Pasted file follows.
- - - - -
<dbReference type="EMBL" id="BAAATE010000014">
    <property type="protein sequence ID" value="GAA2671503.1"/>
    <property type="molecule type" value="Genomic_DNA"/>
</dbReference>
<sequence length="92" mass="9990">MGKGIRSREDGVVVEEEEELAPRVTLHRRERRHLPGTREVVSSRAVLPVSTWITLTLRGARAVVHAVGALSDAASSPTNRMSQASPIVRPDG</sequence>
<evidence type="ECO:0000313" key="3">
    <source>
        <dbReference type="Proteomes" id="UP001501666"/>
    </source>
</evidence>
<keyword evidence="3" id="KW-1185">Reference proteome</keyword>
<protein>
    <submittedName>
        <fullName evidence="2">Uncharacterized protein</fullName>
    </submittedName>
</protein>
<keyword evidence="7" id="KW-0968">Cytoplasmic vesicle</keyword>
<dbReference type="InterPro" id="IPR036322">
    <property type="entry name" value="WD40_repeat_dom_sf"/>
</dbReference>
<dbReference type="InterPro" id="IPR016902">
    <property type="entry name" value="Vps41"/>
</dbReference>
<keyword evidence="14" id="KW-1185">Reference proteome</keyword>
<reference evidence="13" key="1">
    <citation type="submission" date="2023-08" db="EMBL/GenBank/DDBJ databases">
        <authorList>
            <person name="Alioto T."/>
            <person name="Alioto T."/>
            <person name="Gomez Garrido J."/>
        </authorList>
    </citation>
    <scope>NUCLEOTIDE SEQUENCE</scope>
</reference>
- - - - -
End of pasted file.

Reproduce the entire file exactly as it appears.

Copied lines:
<dbReference type="EMBL" id="BAAATE010000014">
    <property type="protein sequence ID" value="GAA2671503.1"/>
    <property type="molecule type" value="Genomic_DNA"/>
</dbReference>
<sequence length="92" mass="9990">MGKGIRSREDGVVVEEEEELAPRVTLHRRERRHLPGTREVVSSRAVLPVSTWITLTLRGARAVVHAVGALSDAASSPTNRMSQASPIVRPDG</sequence>
<evidence type="ECO:0000313" key="3">
    <source>
        <dbReference type="Proteomes" id="UP001501666"/>
    </source>
</evidence>
<keyword evidence="3" id="KW-1185">Reference proteome</keyword>
<protein>
    <submittedName>
        <fullName evidence="2">Uncharacterized protein</fullName>
    </submittedName>
</protein>
<keyword evidence="7" id="KW-0968">Cytoplasmic vesicle</keyword>
<dbReference type="InterPro" id="IPR036322">
    <property type="entry name" value="WD40_repeat_dom_sf"/>
</dbReference>
<dbReference type="InterPro" id="IPR016902">
    <property type="entry name" value="Vps41"/>
</dbReference>
<keyword evidence="14" id="KW-1185">Reference proteome</keyword>
<reference evidence="13" key="1">
    <citation type="submission" date="2023-08" db="EMBL/GenBank/DDBJ databases">
        <authorList>
            <person name="Alioto T."/>
            <person name="Alioto T."/>
            <person name="Gomez Garrido J."/>
        </authorList>
    </citation>
    <scope>NUCLEOTIDE SEQUENCE</scope>
</reference>